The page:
Genesis 3:8

8 Then the man and his wife heard the sound of the LORD God as he was walking in the garden in the cool of the day, and they hid from the LORD God among the trees of the garden.

Read Genesis 3:8 Using Other Translations

And they heard the voice of the LORD God walking in the garden in the cool of the day: and Adam and his wife hid themselves from the presence of the LORD God amongst the trees of the garden.
And they heard the sound of the LORD God walking in the garden in the cool of the day, and the man and his wife hid themselves from the presence of the LORD God among the trees of the garden.
When the cool evening breezes were blowing, the man and his wife heard the LORD God walking about in the garden. So they hid from the LORD God among the trees.

What does Genesis 3:8 mean?

John Gill's Exposition of the Bible
Genesis 3:8

And they heard the voice of the Lord God
Which they had heard before, and knew, though perhaps now in another tone, and very terrible, which before was mild and gentle, pleasant and delightful: some by it understand a clap of thunder, sometimes called the voice of the Lord, ( Psalms 29:3-9 ) and the rather because mention is made afterwards of a wind; but rather the voice of the Son of God, the eternal Word, is here meant, who appeared in an human form, as a pledge of his future incarnation, and that not only as a Judge, to arraign, examine, and condemn the parties concerned in this act of disobedience to God, but as a Saviour of men, to whom, as such, he made himself known, as the event shows, and therefore they had no reason to entertain such terrible apprehensions of him, as to flee from him; and so the Targums of Onkelos and Jonathan paraphrase it, "the voice of the Word of the Lord God", the essential Word of God then with him, and since made flesh, and dwelt among men as the Saviour of them; and to him agrees what follows: walking in the garden in the cool of the day;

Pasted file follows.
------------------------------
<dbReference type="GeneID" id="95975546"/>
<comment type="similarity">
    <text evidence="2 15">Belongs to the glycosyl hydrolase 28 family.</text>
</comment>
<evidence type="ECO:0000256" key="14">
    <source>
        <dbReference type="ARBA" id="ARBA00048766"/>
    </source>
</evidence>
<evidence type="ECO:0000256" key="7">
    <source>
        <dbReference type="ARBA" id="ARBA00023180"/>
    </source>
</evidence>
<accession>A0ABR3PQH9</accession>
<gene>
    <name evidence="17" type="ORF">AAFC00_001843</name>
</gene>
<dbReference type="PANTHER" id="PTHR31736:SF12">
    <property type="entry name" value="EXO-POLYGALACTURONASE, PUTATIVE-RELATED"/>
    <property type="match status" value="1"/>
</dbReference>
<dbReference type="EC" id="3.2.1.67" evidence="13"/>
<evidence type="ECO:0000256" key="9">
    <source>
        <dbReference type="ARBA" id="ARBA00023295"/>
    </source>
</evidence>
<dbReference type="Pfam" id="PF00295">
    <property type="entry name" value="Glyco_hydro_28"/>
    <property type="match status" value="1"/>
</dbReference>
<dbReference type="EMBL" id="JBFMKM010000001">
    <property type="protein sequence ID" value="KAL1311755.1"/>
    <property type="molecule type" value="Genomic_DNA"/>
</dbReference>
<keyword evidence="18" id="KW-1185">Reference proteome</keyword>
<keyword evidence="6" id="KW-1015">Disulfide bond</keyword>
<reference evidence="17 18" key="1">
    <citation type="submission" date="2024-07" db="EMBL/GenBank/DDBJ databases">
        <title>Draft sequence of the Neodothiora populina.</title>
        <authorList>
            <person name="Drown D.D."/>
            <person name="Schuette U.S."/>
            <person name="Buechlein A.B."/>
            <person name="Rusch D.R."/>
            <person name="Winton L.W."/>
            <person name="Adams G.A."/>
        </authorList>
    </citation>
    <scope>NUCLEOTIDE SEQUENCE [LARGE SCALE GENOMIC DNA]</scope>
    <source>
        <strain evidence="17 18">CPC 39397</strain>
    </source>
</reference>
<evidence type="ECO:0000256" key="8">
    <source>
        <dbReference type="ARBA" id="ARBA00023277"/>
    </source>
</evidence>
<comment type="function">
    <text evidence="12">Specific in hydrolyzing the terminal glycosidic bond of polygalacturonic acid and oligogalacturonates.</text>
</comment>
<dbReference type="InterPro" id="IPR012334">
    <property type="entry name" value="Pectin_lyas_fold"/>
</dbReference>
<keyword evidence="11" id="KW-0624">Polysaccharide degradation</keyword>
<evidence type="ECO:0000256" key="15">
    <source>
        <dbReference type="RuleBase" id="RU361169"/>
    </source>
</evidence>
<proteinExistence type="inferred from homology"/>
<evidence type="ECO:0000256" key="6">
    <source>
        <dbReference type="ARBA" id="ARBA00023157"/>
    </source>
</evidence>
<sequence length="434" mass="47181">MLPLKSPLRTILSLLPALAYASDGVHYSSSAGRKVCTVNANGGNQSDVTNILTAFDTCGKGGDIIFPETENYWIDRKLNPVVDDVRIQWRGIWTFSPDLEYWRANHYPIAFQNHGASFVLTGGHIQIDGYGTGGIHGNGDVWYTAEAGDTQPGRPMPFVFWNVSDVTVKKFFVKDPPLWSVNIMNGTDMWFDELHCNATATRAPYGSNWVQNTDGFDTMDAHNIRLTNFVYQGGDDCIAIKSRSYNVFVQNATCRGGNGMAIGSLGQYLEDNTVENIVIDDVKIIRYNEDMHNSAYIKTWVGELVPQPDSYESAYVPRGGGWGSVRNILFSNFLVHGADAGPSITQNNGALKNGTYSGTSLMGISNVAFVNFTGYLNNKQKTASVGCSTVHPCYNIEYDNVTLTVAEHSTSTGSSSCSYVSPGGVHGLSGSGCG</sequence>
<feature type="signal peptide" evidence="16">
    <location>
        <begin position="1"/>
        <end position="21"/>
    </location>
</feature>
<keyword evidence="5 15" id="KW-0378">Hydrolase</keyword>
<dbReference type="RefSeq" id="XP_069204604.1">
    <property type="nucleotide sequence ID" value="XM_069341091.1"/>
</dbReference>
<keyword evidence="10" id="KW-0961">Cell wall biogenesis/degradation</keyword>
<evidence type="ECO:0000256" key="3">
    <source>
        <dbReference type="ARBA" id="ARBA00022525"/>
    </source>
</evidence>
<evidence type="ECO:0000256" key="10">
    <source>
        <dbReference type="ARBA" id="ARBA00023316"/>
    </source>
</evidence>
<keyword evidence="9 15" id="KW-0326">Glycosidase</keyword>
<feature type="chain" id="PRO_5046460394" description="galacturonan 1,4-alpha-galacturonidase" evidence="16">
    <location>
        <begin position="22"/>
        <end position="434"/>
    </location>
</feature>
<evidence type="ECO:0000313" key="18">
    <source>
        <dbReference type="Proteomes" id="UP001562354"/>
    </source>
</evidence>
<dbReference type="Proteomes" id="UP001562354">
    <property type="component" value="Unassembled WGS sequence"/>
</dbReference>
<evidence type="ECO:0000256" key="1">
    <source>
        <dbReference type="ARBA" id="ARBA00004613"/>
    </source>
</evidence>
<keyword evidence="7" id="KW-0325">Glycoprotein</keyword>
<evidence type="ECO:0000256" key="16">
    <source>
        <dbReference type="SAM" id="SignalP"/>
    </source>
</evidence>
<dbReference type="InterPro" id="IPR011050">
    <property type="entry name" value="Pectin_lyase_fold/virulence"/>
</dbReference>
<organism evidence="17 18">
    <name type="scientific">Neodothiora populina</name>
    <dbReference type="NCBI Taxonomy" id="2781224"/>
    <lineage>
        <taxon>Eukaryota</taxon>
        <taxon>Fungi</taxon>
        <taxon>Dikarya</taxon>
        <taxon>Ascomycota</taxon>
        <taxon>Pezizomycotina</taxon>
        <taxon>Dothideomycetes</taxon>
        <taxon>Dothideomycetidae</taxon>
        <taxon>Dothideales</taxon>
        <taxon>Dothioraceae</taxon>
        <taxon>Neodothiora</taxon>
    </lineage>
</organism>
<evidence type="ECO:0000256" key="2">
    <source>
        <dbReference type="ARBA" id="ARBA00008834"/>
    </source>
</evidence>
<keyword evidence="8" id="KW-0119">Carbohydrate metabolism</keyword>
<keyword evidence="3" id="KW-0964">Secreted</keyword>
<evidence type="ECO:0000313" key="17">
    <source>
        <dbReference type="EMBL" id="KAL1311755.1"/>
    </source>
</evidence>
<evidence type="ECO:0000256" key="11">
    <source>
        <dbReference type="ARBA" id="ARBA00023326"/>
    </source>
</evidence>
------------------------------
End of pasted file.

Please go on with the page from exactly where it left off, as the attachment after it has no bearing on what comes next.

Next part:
or "at the wind of the day" F17; of "that day" in which man was created and fell, as some conclude from hence; in the evening, at sun setting; for very often when the sun sets a wind rises, at least a gentle breeze; and this might bring the sound of the voice, and of the steps of this glorious Person, the sooner to the ears of Adam and his wife, which gave them notice of his near approach, and caused them to hasten their flight: some render it emphatically, "at the wind of that day" {r}; as if it was a violent wind which arose at that time, as a sign and testimony of the indignation of God, as the sound of a violent wind was a testimony of the coming of the Spirit of God, ( Acts 2:2 ) and Adam and his wife hid themselves from the presence of the
Lord God, amongst the trees of the garden;
conscious of their guilt, and vainly imagining they could flee from his presence, which is everywhere, and hide themselves from his sight, before whom every creature is manifest, be it where it will; and very foolishly fancying, that the thick trees and bushes in the garden would be a screen and shelter for them: and sad shifts do wretched mortals make to secure themselves from the wrath of God, who are ignorant of the justifying righteousness and atoning sacrifice of the Son of God: it is in the singular number in the original text, "in the midst of the tree of the garden" F19; which some understand of the fig tree, whose leaves they covered themselves with, and under the shade of which they hid themselves; and particularly of the Indian fig tree, which is so large, that it is said that fifty horsemen may shade themselves at noon day under it; nay, some say four hundred F20; but tree may be put for trees, the singular for the plural.


FOOTNOTES:

F17 (Mwyh xwrl) "ad ventum diei", Munster, Vatablus, Cartwright, Schmidt.
F18 "Ad ventum illius diei", Junius & Tremellius, Piscator, Picherellus.
F19 (Ue Kwtb) "intra arborem", Fagius.
F20 Strabo. Geograph. l. 15. p. 477.
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